Context and history

The All Finance Data Catalog (AFD) forms the basis for the digital ecosystem (see also Introduction SIVI AFS). AFD determines how one denotes data (e.g. a date always in the same format) and how one groups this data in a structure (e.g. what data elements are relevant for a ‘car policy’ and how are they grouped). AFD is the data catalog for financial services. Originating from the Insurance Data Network (ADN) in 1990, AFD has become a general financial services standard. Figure 2.1-1 shows the growth over time. Currently AFD facilitates data modeling for a range of domains and processes.

Figure 2.1-1 AFD growth

With the development of the AFD SIVI recognizes three perspectives with regard to data modeling:
  1. Exchange of data. This is the bulk exchange of messages. Hundreds or thousands of messages are sent in batches via often a mailbox structure. ADN messaging and GRS messages are important examples.
  2. Registration of data. Nowadays, using semi-structured data, data often is not stored in a relational database, but stored as a document containing tags and markers (e.g. XML, JSON).
  3. Development of services. This is the real-time exchange of data / real-time transactions.

The whole purpose of AFD is to record for a specific event which data elements play a role and how these data elements should be structured among themselves. An important reason for using a data catalog like AFD is the reduction of communication overhead and errors when parties want to exchange data or use services. There is no need to individually coordinate how data is delivered electronically. This saves a lot of time. For both the exchange and recording of data the standardized definitions prevent errors around the interpretation and processing of data.

Vision and objectives

SIVI has set out a clear route for AFD. The primary goal is to model for a specific event what data plays a role and how to structure this data. Doing this, two objectives play an essential role:

  1. Optimal expression. AFD has many perspectives for use. It is used to model data of objects, persons, organizations, policies, contracts, events, processes, etc. It is very important that AFD is able to express the needs in these specific modeling domains.
  2. Efficient and effective use of AFD. Being able to model data is one thing, but the value of the ability to model data is low if the effort to model data is (too) high. The aim within AFD developments is to keep the costs associated with the application of the standard as low as possible.

Development to AFD 2.0

Figure 2.1-2 Main objectives during the development of AFD 2.0

In recent years there has been an increasing demand for the modernization of the AFD standard. The development of AFD 2.0 addresses this demand (figure 2.1-2) and concentrates in three areas. First the ability to adequately express new events and situations with the AFD model, for instance a bread fund or corporate insurances. Second, being effective and efficient in the daily use by analysts and developers, such as offering a comprehensive entity structure and easy-to-read attribute names. The third area is the alignment with modern ICT technology.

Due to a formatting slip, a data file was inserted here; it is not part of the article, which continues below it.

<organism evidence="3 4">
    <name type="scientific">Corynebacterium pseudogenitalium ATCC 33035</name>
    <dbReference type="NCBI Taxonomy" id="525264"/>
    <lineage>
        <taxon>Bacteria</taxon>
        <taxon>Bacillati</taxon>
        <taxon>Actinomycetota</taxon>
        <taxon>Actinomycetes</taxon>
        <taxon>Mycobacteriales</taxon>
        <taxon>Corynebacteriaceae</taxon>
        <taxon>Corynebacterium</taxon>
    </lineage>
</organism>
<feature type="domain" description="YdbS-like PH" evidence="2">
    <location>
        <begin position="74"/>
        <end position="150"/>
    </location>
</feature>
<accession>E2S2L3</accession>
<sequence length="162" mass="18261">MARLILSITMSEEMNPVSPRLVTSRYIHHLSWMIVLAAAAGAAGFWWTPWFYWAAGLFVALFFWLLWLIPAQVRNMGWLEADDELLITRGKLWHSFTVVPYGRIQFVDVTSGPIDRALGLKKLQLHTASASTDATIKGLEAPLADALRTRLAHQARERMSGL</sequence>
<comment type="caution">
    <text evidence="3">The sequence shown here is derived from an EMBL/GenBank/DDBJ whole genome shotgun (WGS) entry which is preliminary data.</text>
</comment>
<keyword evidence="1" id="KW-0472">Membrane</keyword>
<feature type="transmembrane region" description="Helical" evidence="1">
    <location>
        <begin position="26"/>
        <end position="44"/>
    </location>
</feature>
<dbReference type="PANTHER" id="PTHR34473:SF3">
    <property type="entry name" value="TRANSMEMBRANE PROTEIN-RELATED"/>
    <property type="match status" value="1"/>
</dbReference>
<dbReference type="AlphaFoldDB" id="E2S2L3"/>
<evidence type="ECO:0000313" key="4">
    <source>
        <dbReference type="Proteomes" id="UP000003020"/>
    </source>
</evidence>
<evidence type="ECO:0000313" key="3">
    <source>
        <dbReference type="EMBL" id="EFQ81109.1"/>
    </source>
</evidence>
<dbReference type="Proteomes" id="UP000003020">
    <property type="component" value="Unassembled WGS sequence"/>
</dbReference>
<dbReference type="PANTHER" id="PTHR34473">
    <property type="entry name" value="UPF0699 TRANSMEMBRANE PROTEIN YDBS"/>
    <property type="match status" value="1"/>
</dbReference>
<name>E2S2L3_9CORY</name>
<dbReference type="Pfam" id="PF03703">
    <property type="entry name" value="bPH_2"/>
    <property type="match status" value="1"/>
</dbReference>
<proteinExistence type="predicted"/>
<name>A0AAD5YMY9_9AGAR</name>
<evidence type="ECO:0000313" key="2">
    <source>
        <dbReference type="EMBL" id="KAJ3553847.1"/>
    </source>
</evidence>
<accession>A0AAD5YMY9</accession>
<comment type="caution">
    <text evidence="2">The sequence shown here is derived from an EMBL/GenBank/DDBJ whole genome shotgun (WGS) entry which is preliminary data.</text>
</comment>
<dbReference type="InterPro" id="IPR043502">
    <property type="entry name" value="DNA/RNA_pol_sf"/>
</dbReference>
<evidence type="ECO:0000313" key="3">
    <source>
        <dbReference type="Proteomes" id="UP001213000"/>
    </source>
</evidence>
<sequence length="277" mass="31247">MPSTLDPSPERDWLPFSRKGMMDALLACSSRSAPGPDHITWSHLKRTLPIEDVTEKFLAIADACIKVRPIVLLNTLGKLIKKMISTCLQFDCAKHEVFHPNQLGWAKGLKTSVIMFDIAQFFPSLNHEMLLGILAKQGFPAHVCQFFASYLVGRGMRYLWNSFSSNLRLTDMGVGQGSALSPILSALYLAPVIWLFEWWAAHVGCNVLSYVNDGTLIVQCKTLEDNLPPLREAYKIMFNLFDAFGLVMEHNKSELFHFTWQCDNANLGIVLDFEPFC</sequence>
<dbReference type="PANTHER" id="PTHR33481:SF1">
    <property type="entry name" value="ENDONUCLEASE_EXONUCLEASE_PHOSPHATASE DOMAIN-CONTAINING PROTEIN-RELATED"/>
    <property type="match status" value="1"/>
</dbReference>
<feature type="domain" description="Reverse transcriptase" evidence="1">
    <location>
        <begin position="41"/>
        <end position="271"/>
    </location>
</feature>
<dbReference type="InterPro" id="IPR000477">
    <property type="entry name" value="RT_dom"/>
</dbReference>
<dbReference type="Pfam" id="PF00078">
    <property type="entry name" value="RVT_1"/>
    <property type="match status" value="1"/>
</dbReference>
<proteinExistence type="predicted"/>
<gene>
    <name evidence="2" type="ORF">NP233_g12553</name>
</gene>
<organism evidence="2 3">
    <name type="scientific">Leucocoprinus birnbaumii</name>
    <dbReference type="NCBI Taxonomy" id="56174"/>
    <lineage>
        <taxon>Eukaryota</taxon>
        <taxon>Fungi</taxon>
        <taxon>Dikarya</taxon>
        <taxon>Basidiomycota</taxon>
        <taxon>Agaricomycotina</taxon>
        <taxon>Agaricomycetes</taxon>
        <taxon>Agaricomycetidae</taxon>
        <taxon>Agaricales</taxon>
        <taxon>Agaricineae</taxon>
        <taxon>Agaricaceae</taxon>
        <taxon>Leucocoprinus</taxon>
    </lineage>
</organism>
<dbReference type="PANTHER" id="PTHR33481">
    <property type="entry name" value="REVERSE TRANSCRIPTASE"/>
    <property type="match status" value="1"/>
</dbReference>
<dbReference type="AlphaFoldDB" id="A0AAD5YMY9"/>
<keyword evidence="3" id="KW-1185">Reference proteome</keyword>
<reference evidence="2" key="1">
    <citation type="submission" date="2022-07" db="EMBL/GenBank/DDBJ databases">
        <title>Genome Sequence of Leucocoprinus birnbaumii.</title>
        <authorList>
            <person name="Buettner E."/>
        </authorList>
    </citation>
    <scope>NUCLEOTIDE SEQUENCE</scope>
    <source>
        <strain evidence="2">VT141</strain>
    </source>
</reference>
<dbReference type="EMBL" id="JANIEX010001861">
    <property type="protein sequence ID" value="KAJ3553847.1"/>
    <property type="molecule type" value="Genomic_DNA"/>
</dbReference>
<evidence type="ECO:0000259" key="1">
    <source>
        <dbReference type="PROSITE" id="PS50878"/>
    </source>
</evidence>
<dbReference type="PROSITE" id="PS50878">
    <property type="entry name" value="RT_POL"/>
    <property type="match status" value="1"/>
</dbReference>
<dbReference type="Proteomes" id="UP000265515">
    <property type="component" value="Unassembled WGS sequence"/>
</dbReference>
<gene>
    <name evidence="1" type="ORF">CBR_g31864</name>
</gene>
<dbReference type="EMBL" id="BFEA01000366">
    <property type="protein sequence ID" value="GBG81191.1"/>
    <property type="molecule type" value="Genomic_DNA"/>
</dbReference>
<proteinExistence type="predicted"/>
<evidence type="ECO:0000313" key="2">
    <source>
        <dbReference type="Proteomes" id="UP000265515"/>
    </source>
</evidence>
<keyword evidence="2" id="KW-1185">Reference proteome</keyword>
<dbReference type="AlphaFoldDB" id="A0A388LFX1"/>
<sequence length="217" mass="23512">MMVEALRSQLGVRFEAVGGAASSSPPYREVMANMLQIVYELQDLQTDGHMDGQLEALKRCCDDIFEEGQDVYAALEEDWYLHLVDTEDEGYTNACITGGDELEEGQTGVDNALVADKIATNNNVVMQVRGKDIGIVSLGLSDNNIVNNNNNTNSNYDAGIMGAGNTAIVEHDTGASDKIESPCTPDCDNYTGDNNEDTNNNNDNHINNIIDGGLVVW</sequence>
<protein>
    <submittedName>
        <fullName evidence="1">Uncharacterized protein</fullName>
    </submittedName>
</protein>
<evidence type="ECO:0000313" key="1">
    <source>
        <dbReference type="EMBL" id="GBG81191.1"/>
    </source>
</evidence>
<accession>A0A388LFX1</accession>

AFD 2.0 consists of six building blocks (figure 2.1-3, figure 2.1-4).

Figure 2.1-3 AFD within the All Finance Standard

  1. Structure: A structure is designed for a specific high level business domain (e.g. insurance or mortgage) and depicts the agreement how data (entities and attributes) is modeled for the specific domain. A structure can best be seen as a starting point when defining an AFD message and makes the AFD more comprehensible. AFD 1.0 did not explicitly include a structure. In AFD 2.0 this is made explicit, making it also easier to define for instance JSON Schema’s and ensuring a coherent view when using AFD.
  2. Entity: An entity describes an object, person, event, etc. from reality, for example a policy, party or claim. An entity is a container for a specific set of attributes describing an object, person, etc..
  3. Entity types: In AFD 1.0 there are for instance over 100 entities representing objects. From a modern modeling perspective this is complex. In AFD 2.0 there is one entity for object. Each entity has an entity type. By means of the entity type a specialization of an entity is defined, for instance for a ‘moped’ or for a ‘car’. First this enables generic operations related to for instance the value of an object, but secondly it enables to define specific characteristics to a ‘car’.
  4. Attribute: An attribute describes one characteristic of an entity, for example the date of birth of the policyholder, or the expiry date of the policy.
  5. Data type: The format of the value of an attribute is defined by the data type. An example is ‘integer’ for a number without decimal places or ‘date’ for a date of format CCYY-MM-DD.
  6. Codelist: A codelist is an enumeration of possible values that an attribute can contain. For example, a list of possible colors for the ‘color’ attribute. Not all attributes are linked to a codelist: for many attributes (e.g. ‘surname’ or ‘city’) values can be entered freely. Codelists from AFD 1.0 are integrally included in AFD 2.0.

Figure 2.1-4 Building blocks of AFD 2.0

Conversion between AFD 1.0 and AFD 2.0

SIVI provides extensive conversion support from AFD 1.0 to AFD 2.0 and vice versa:

  1. A mapping zip containing (both an XML and JSON file describing) the latest mapping for AFD 1.0 attributes and entities to their AFD 2.0 equivalents and vice versa.
  2. A SIVI mapping-API offering multiple mapping services, including a mapping from AFD 1.0 to AFD 2.0. More information is available on the SIVI website.
  3. Support on request if you are interested in existing mappings or want to get started with your own mapping.


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